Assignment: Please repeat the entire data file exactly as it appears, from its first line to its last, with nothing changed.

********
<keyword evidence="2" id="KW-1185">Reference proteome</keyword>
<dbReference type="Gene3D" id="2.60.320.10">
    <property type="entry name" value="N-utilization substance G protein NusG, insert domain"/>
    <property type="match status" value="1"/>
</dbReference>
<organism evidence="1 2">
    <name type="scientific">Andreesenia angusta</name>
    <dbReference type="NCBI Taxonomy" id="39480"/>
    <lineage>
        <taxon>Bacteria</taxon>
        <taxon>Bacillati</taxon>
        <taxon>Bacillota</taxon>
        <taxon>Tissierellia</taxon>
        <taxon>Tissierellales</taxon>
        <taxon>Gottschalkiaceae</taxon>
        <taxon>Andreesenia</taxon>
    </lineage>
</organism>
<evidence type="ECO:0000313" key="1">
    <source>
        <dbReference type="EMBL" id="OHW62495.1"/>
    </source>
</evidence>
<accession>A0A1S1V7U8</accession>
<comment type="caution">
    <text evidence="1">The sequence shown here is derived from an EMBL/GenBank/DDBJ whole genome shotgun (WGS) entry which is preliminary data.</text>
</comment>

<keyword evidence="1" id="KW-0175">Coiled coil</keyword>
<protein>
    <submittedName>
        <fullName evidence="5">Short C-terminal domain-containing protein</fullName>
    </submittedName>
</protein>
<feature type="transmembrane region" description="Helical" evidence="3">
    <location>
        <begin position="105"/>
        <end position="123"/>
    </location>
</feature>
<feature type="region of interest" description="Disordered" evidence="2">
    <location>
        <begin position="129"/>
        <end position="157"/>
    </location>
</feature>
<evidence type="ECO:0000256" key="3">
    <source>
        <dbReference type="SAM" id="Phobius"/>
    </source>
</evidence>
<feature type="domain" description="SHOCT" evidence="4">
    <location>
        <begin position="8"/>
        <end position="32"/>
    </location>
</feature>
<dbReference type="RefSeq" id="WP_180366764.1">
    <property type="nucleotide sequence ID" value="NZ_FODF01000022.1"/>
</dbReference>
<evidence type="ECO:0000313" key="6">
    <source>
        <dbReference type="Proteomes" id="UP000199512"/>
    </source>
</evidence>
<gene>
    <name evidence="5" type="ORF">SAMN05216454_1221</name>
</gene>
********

<keyword evidence="2" id="KW-1185">Reference proteome</keyword>
<dbReference type="Gene3D" id="2.60.320.10">
    <property type="entry name" value="N-utilization substance G protein NusG, insert domain"/>
    <property type="match status" value="1"/>
</dbReference>
<organism evidence="1 2">
    <name type="scientific">Andreesenia angusta</name>
    <dbReference type="NCBI Taxonomy" id="39480"/>
    <lineage>
        <taxon>Bacteria</taxon>
        <taxon>Bacillati</taxon>
        <taxon>Bacillota</taxon>
        <taxon>Tissierellia</taxon>
        <taxon>Tissierellales</taxon>
        <taxon>Gottschalkiaceae</taxon>
        <taxon>Andreesenia</taxon>
    </lineage>
</organism>
<evidence type="ECO:0000313" key="1">
    <source>
        <dbReference type="EMBL" id="OHW62495.1"/>
    </source>
</evidence>
<accession>A0A1S1V7U8</accession>
<comment type="caution">
    <text evidence="1">The sequence shown here is derived from an EMBL/GenBank/DDBJ whole genome shotgun (WGS) entry which is preliminary data.</text>
</comment>

<keyword evidence="1" id="KW-0175">Coiled coil</keyword>
<protein>
    <submittedName>
        <fullName evidence="5">Short C-terminal domain-containing protein</fullName>
    </submittedName>
</protein>
<feature type="transmembrane region" description="Helical" evidence="3">
    <location>
        <begin position="105"/>
        <end position="123"/>
    </location>
</feature>
<feature type="region of interest" description="Disordered" evidence="2">
    <location>
        <begin position="129"/>
        <end position="157"/>
    </location>
</feature>
<evidence type="ECO:0000256" key="3">
    <source>
        <dbReference type="SAM" id="Phobius"/>
    </source>
</evidence>
<feature type="domain" description="SHOCT" evidence="4">
    <location>
        <begin position="8"/>
        <end position="32"/>
    </location>
</feature>
<dbReference type="RefSeq" id="WP_180366764.1">
    <property type="nucleotide sequence ID" value="NZ_FODF01000022.1"/>
</dbReference>
<evidence type="ECO:0000313" key="6">
    <source>
        <dbReference type="Proteomes" id="UP000199512"/>
    </source>
</evidence>
<gene>
    <name evidence="5" type="ORF">SAMN05216454_1221</name>
</gene>